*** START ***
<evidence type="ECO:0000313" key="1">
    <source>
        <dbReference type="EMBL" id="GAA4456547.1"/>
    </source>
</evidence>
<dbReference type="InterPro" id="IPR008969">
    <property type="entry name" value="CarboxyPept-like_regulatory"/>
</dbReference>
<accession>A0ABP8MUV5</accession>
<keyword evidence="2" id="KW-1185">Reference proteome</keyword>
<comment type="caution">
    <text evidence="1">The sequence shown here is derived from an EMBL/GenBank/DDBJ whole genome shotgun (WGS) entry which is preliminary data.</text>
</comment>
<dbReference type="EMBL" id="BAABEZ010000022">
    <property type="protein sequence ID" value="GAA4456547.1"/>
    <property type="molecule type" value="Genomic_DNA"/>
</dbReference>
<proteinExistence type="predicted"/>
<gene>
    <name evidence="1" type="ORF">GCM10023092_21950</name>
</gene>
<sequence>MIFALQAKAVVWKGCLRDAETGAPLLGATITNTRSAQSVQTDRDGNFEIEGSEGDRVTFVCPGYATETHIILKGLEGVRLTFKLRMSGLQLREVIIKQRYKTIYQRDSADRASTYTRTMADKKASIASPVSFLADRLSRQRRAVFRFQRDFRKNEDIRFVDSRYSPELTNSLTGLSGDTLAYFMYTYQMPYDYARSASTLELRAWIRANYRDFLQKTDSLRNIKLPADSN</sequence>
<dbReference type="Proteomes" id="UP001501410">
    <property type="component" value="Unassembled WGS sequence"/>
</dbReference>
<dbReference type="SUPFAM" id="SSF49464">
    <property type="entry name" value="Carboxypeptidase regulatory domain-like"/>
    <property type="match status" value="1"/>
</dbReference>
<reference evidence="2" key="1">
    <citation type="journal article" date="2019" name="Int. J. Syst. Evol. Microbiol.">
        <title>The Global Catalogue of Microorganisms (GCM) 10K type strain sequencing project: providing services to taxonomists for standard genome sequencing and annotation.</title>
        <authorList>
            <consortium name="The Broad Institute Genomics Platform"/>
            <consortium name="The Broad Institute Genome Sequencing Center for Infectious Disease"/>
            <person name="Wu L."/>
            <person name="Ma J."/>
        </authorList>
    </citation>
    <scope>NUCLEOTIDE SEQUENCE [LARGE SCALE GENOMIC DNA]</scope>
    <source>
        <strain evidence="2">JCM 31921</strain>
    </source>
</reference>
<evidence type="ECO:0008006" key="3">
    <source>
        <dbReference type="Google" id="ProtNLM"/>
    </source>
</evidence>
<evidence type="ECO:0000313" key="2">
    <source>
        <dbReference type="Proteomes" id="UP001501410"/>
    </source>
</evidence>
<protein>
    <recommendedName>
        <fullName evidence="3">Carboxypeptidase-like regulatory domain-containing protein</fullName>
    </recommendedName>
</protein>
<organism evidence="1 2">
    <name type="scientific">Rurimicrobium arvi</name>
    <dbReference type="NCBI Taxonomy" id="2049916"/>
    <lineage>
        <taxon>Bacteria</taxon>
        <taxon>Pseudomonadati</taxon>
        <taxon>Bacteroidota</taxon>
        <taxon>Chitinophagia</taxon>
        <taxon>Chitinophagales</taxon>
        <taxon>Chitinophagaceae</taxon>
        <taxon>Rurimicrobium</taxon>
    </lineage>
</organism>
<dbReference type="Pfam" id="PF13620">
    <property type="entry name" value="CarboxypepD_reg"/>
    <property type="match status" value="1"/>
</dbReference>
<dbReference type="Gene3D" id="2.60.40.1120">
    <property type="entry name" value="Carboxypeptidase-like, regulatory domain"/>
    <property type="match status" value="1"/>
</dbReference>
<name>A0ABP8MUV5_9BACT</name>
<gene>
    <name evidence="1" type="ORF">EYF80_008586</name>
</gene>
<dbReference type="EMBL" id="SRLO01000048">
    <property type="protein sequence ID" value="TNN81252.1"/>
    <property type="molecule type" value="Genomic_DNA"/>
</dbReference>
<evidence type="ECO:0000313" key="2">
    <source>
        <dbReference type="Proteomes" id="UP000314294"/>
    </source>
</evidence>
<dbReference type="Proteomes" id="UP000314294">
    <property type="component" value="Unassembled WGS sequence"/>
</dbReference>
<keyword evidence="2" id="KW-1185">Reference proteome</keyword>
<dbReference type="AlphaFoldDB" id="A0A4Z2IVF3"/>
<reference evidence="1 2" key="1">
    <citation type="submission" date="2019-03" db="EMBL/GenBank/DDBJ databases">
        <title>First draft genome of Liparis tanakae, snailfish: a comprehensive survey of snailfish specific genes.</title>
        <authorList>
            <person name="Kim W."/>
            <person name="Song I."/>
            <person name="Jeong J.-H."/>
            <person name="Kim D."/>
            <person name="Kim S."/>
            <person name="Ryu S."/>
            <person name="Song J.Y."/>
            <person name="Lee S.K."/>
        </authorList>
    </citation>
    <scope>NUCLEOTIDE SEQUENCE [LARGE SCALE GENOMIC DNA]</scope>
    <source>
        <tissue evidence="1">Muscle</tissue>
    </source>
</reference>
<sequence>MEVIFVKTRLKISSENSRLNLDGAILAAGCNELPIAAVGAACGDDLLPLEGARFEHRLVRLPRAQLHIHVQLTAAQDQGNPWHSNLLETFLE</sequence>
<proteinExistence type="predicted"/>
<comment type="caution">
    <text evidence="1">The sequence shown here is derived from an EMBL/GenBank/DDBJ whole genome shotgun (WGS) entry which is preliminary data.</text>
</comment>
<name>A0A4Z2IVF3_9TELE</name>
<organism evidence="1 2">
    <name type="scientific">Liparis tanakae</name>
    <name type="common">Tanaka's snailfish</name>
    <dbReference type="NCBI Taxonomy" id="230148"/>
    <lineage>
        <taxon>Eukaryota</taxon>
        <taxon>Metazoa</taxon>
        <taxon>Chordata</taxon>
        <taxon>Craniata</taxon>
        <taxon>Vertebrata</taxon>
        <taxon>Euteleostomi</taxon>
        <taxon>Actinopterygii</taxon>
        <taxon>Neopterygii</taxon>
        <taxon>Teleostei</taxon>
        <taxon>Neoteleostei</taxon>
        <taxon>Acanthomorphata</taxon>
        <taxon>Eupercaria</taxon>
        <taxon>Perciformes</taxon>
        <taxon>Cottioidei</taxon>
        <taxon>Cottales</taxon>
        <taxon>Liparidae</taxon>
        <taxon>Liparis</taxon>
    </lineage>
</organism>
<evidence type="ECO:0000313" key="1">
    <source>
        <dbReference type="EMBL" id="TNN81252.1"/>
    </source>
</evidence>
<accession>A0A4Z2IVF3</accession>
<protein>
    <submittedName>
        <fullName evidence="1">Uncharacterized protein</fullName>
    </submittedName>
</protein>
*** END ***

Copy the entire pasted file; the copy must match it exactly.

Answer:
<evidence type="ECO:0000313" key="1">
    <source>
        <dbReference type="EMBL" id="GAA4456547.1"/>
    </source>
</evidence>
<dbReference type="InterPro" id="IPR008969">
    <property type="entry name" value="CarboxyPept-like_regulatory"/>
</dbReference>
<accession>A0ABP8MUV5</accession>
<keyword evidence="2" id="KW-1185">Reference proteome</keyword>
<comment type="caution">
    <text evidence="1">The sequence shown here is derived from an EMBL/GenBank/DDBJ whole genome shotgun (WGS) entry which is preliminary data.</text>
</comment>
<dbReference type="EMBL" id="BAABEZ010000022">
    <property type="protein sequence ID" value="GAA4456547.1"/>
    <property type="molecule type" value="Genomic_DNA"/>
</dbReference>
<proteinExistence type="predicted"/>
<gene>
    <name evidence="1" type="ORF">GCM10023092_21950</name>
</gene>
<sequence>MIFALQAKAVVWKGCLRDAETGAPLLGATITNTRSAQSVQTDRDGNFEIEGSEGDRVTFVCPGYATETHIILKGLEGVRLTFKLRMSGLQLREVIIKQRYKTIYQRDSADRASTYTRTMADKKASIASPVSFLADRLSRQRRAVFRFQRDFRKNEDIRFVDSRYSPELTNSLTGLSGDTLAYFMYTYQMPYDYARSASTLELRAWIRANYRDFLQKTDSLRNIKLPADSN</sequence>
<dbReference type="Proteomes" id="UP001501410">
    <property type="component" value="Unassembled WGS sequence"/>
</dbReference>
<dbReference type="SUPFAM" id="SSF49464">
    <property type="entry name" value="Carboxypeptidase regulatory domain-like"/>
    <property type="match status" value="1"/>
</dbReference>
<reference evidence="2" key="1">
    <citation type="journal article" date="2019" name="Int. J. Syst. Evol. Microbiol.">
        <title>The Global Catalogue of Microorganisms (GCM) 10K type strain sequencing project: providing services to taxonomists for standard genome sequencing and annotation.</title>
        <authorList>
            <consortium name="The Broad Institute Genomics Platform"/>
            <consortium name="The Broad Institute Genome Sequencing Center for Infectious Disease"/>
            <person name="Wu L."/>
            <person name="Ma J."/>
        </authorList>
    </citation>
    <scope>NUCLEOTIDE SEQUENCE [LARGE SCALE GENOMIC DNA]</scope>
    <source>
        <strain evidence="2">JCM 31921</strain>
    </source>
</reference>
<evidence type="ECO:0008006" key="3">
    <source>
        <dbReference type="Google" id="ProtNLM"/>
    </source>
</evidence>
<evidence type="ECO:0000313" key="2">
    <source>
        <dbReference type="Proteomes" id="UP001501410"/>
    </source>
</evidence>
<protein>
    <recommendedName>
        <fullName evidence="3">Carboxypeptidase-like regulatory domain-containing protein</fullName>
    </recommendedName>
</protein>
<organism evidence="1 2">
    <name type="scientific">Rurimicrobium arvi</name>
    <dbReference type="NCBI Taxonomy" id="2049916"/>
    <lineage>
        <taxon>Bacteria</taxon>
        <taxon>Pseudomonadati</taxon>
        <taxon>Bacteroidota</taxon>
        <taxon>Chitinophagia</taxon>
        <taxon>Chitinophagales</taxon>
        <taxon>Chitinophagaceae</taxon>
        <taxon>Rurimicrobium</taxon>
    </lineage>
</organism>
<dbReference type="Pfam" id="PF13620">
    <property type="entry name" value="CarboxypepD_reg"/>
    <property type="match status" value="1"/>
</dbReference>
<dbReference type="Gene3D" id="2.60.40.1120">
    <property type="entry name" value="Carboxypeptidase-like, regulatory domain"/>
    <property type="match status" value="1"/>
</dbReference>
<name>A0ABP8MUV5_9BACT</name>
<gene>
    <name evidence="1" type="ORF">EYF80_008586</name>
</gene>
<dbReference type="EMBL" id="SRLO01000048">
    <property type="protein sequence ID" value="TNN81252.1"/>
    <property type="molecule type" value="Genomic_DNA"/>
</dbReference>
<evidence type="ECO:0000313" key="2">
    <source>
        <dbReference type="Proteomes" id="UP000314294"/>
    </source>
</evidence>
<dbReference type="Proteomes" id="UP000314294">
    <property type="component" value="Unassembled WGS sequence"/>
</dbReference>
<keyword evidence="2" id="KW-1185">Reference proteome</keyword>
<dbReference type="AlphaFoldDB" id="A0A4Z2IVF3"/>
<reference evidence="1 2" key="1">
    <citation type="submission" date="2019-03" db="EMBL/GenBank/DDBJ databases">
        <title>First draft genome of Liparis tanakae, snailfish: a comprehensive survey of snailfish specific genes.</title>
        <authorList>
            <person name="Kim W."/>
            <person name="Song I."/>
            <person name="Jeong J.-H."/>
            <person name="Kim D."/>
            <person name="Kim S."/>
            <person name="Ryu S."/>
            <person name="Song J.Y."/>
            <person name="Lee S.K."/>
        </authorList>
    </citation>
    <scope>NUCLEOTIDE SEQUENCE [LARGE SCALE GENOMIC DNA]</scope>
    <source>
        <tissue evidence="1">Muscle</tissue>
    </source>
</reference>
<sequence>MEVIFVKTRLKISSENSRLNLDGAILAAGCNELPIAAVGAACGDDLLPLEGARFEHRLVRLPRAQLHIHVQLTAAQDQGNPWHSNLLETFLE</sequence>
<proteinExistence type="predicted"/>
<comment type="caution">
    <text evidence="1">The sequence shown here is derived from an EMBL/GenBank/DDBJ whole genome shotgun (WGS) entry which is preliminary data.</text>
</comment>
<name>A0A4Z2IVF3_9TELE</name>
<organism evidence="1 2">
    <name type="scientific">Liparis tanakae</name>
    <name type="common">Tanaka's snailfish</name>
    <dbReference type="NCBI Taxonomy" id="230148"/>
    <lineage>
        <taxon>Eukaryota</taxon>
        <taxon>Metazoa</taxon>
        <taxon>Chordata</taxon>
        <taxon>Craniata</taxon>
        <taxon>Vertebrata</taxon>
        <taxon>Euteleostomi</taxon>
        <taxon>Actinopterygii</taxon>
        <taxon>Neopterygii</taxon>
        <taxon>Teleostei</taxon>
        <taxon>Neoteleostei</taxon>
        <taxon>Acanthomorphata</taxon>
        <taxon>Eupercaria</taxon>
        <taxon>Perciformes</taxon>
        <taxon>Cottioidei</taxon>
        <taxon>Cottales</taxon>
        <taxon>Liparidae</taxon>
        <taxon>Liparis</taxon>
    </lineage>
</organism>
<evidence type="ECO:0000313" key="1">
    <source>
        <dbReference type="EMBL" id="TNN81252.1"/>
    </source>
</evidence>
<accession>A0A4Z2IVF3</accession>
<protein>
    <submittedName>
        <fullName evidence="1">Uncharacterized protein</fullName>
    </submittedName>
</protein>